It is because there frequently arise peo -
ple with a lack of vision who ask -for the
scrapping of the UN that the organization's
status should be carefully reviewed and that
there should be mobilized support for it dur-
ing the 20th anniversary observance.
The fact is that as long as there is a UN
there is a place to go to air grievances, and•
while there are serious conflicts--including
the frightful conditions involving the United
States in Viet Nam—there is always the hope
that the UN will provide an intermediary and
will serve as the peace instrument it is in-
tended to be.
It should be remembered that the UN

had made numerous efforts in support of
peace movements. In the Middle East, the
UN force in the Gaza strip has averted re-
newed hostilities and has prevented Egyptian
fedayeen from invading Israel.
But the UN has done more than that. It
has sponsored research in many areas involv-
ing the economic, educational and social needs
of peoples in many lands and has helped re-
duce want among underdeveloped nations.
Its studies of illiteracy, health, economic con-
ditions and armaments have aided in the ele-
vation of the standards of many peoples.
-Special mention must be made of the
work of UNICEF—the United Nations
Children's Fund—which has aided in great
humanitarian efforts to alleviate want, to
protect children in many lands from dis-
ease and hunger and to provide for them
proper educational facilities.
An international movement aiming at
the advancement of human needs is the major
counteracting force in mankind's struggle to
end the inhumanities of men toward their
fellow men. It is the bridge across continents.
It is the force that aims at a high idealism
which may be difficult to attain and may
take much time to acquire but is nevertheless
the sounding board for the best in human
beings. We must, therefore, strengthen this
movement and we must aim to make the
United Nations an invincible and indestruc-
tible element for mankind's betterment.

'Tradition of Things Divine'

Dr. Scholem's 'On the Kabalah'
Evaluates Jewish Mysticism

Dr. Gershom G. Scholem, professor of Jewish mysticism at the
Hebrew University, the leading living authority on the Kabalah, in
his new work, "On the Kabalah and Its Symbolism," published by
Schocken Books (67 Park, NY 16), adds immensely to an understand-
ing of mysticism and evaluates Kabalah rituals and religious concepts.
Prof. Scholem primarily deals in this most important work with
the interpretive factors of Jewish mysticism.
Describing the profound influence it had on Jewish thinking
and on Jewry's conceptions, the eminent author commences by
offering this definition: "The Kabalah, literally 'tradition,' that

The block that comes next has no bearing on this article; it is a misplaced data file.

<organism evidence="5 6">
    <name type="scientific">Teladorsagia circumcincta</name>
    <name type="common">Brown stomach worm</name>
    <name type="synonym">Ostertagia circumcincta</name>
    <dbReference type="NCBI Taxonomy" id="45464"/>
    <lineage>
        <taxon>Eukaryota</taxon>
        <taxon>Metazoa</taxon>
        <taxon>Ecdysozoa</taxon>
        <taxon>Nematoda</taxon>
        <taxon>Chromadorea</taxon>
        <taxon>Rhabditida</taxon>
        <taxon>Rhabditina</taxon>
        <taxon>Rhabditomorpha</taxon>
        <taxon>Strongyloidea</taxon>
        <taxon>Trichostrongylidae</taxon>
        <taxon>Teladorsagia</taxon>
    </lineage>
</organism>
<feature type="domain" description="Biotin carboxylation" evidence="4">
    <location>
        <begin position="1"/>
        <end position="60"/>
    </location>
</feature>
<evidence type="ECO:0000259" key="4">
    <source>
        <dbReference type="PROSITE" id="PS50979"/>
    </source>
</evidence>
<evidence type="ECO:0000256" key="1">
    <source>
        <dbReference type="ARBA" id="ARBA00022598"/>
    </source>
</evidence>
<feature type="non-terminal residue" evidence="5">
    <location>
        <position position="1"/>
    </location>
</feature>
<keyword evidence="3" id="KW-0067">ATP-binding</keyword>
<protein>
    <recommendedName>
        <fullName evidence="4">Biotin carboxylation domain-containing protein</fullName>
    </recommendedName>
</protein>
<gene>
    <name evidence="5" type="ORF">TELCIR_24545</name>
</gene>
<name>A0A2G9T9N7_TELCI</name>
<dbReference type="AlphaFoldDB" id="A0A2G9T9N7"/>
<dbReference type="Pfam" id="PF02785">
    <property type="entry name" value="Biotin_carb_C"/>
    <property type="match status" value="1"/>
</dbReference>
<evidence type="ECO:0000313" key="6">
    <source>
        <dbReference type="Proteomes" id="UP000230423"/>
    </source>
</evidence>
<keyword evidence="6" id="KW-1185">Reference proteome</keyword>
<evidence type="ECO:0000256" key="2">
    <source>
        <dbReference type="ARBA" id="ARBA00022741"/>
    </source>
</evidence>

is, the tradition of things divine, is the sum of Jewish mysticism."
There is this added explanatory note in Prof. Scholem's intro-
duction:
"For many centuries the chief literary work of this movement,
the Zohar, or 'Book of Splendor,' was widely revered as a sacred text
of unquestionable value, and in certain Jewish corn,
munities it enjoys such esteem to this clay. When
Israel became an independent state, the Jews of
Yemen, a remote and isolated principality in south-
ern Arabia, immigrated almost to a man aboard the
`magic carpets,' as they called the airlines. They
were obligated to abandon nearly all their belong-
ings; but one object many had been unwilling to
part with was their copy of the Zohar, which they
have continued to study to this day." -
But for European Jewry this study was lost, was
viewed as "alien and disturbing, and soon for-
Dr. Scholem
gotten," and thus was ignored. It vanished although
"for centuries the Kabalah had been vital to the Jews' understanding
of themselves."
Thus a new understanding of the Kabalah, offered in the new
Scholem volume, serves as a revival of appreciation of the mystic
qualities of a great movement that had much influence in Jewry.
Prof. Scholem deals with the aspects of religious authority,
with Torah's meaning in mysticism, with the myths and traditions,
and he devotes a clarifying concluding chapter to the role of the
Golem and the interpretations given by the mystics to the Golem
legend.
Many legends are related in this volume, and the noted Hasidic
scholars are quoted. Describing the relationship of authority to
mysticism, Dr. Scholem quotes an explanation made by Rabbi Mendel
Troum of Rymanov, the Hasidic saint who died in 1814. Dr. Scholem
writes in describing this saint's views:
"The revelation given to Israel on Mount Sinai is, as everyone
knows, a sharply defined act of doctrines, a summons to the human
community; its meaning is perfectly clear, and it is certainly not a
mystical formula open to infinite interpretation. But what, the question
arises, is the truly divine element in this revelation? The question is
already discussed in the Talmud. When the children of Israel received
the Ten Commandments, what could they actually hear, and what
did they hear? Some maintained that all the Commandments were
spoken to the children of Israel directly by the divine voice. Others
said that only the first two Commandments: 'I am the Lord thy
God' and 'Thou shalt have no other gods before me' (Exod. 20:2-3)
were communicated directly. Then the people were overwhelmed,
they could no longer endure the divine voice. Thus they had been
obliged to receive the remaining Commandments through Moses.
Moses alone was able to withstand the divine voice, and it was he who
repeated in a human voice those statements of supreme authority
that are the Ten Commandments."
Dr. Scholem explains that to become a foundation of religious
authority the laws had to be translated into human language and
Moses did it. He shows how "mystical experience conceives and
gives birth to authority."
His volume deals with and explains many human experiences,
religious problems, sexual life and other symbolisms.
There is splendid. interpretation of mythical nature and describing
the various aspects of the Shekhinah the noted authors defines it as
"literally in-dwelling, namely of God and the world— taken to mean
simply God Himself in His omnipresence and activity in the world
and especially in Israel."
"On the Kabalah and Its Symbolism" is a most valuable work and
is a significant addition to the study of mysticism.